|Fausey, Norman - Norm|
Submitted to: International Drainage Symposium
Publication Type: Proceedings
Publication Acceptance Date: 3/8/1998
Publication Date: N/A
Citation: Interpretive Summary:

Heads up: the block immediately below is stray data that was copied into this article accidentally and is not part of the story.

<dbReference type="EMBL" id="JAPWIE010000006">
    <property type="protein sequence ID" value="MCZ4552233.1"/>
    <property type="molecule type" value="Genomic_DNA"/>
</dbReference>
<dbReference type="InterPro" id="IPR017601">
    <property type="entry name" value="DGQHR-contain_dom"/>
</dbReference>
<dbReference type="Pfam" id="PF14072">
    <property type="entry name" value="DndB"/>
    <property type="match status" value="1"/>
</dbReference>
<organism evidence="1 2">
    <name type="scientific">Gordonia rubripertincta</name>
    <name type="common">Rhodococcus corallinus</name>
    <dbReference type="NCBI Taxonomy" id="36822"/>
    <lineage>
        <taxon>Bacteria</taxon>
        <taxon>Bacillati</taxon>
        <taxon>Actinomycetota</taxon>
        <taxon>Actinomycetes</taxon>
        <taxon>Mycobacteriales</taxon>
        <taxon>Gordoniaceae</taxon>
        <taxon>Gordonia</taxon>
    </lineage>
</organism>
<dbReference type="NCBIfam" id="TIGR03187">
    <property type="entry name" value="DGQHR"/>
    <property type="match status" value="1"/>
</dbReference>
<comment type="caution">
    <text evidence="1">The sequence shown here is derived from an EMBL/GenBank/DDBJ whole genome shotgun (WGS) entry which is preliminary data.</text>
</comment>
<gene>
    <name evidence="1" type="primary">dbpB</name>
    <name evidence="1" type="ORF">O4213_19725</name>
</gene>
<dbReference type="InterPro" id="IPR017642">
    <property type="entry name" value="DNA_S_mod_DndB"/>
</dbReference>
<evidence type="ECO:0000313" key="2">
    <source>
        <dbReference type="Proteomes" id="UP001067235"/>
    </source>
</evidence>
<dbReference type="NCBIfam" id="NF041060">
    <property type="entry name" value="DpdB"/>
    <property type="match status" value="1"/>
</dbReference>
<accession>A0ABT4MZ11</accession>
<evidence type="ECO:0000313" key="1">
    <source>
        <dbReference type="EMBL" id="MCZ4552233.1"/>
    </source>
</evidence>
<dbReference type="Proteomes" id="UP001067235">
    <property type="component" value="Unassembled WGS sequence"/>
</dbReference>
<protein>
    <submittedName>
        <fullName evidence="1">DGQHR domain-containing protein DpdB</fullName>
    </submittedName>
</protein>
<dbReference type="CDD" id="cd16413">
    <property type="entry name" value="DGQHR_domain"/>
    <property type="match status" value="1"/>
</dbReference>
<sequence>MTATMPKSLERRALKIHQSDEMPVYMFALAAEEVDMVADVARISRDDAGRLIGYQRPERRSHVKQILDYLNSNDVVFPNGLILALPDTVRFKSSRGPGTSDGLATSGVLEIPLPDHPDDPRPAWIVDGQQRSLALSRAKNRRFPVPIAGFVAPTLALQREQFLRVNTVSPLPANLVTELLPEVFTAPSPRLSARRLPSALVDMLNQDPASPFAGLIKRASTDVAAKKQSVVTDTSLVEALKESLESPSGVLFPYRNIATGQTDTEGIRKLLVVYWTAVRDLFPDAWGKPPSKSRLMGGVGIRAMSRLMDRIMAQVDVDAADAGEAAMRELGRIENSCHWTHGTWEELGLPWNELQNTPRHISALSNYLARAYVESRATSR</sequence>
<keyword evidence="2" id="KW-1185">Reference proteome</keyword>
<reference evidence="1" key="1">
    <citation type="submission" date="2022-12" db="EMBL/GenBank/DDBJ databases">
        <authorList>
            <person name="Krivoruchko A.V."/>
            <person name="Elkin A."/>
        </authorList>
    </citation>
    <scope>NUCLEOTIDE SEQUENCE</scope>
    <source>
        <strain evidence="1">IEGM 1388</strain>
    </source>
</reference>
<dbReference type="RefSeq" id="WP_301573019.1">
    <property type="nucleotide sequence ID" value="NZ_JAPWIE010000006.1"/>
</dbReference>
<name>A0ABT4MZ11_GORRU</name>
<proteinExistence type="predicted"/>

Technical Abstract: Water table management effects on soil physical properties were studied for a Ravenna silt loam at Wooster, Ohio. Effects on soil physical properties were measured at three distances from the drain line (0, 1.5 m, and 3.0 m - the midpoint between the drains) for subsurface drainage with no water table (WT) control and for the WT controlled at 0.25 m, 0.5 m , 0.75 m below the soil surface. Soil organic carbon (SOC), total soil nitrogen (TSN) content, percent water stable aggregates (WSA), mean weight diameter (MWD), vertical saturated hydraulic conductivity (Ks) and total porosity (f) were measured on samples from 0.1, 0.3, 0.5 and 0.7 m depths. Final infiltration capacity, macropores, and susceptibility to crusting were also measured. The value of SOC decreased significantly with water table depth, and similar trends were found for TSN, WSA, and MWD. There was no consistent relationship between WT and Ks or f. All properties, including Ks and f, decreased with increasing depth from the ground surface. In general there were differences in soil properties in relation to the distance from the drain line. The biggest difference was usually at a distance of 1.5 m from the drain line. The WT treatments had no effect on final infiltration capacity. The infiltration capacity was strongly correlated with the number of macropores and the susceptibility to crusting. Soil above the drain line was more prone to crusting than at 1.5 or 3.0 m away. The least crust was observed at 1.5 m distance from the drain.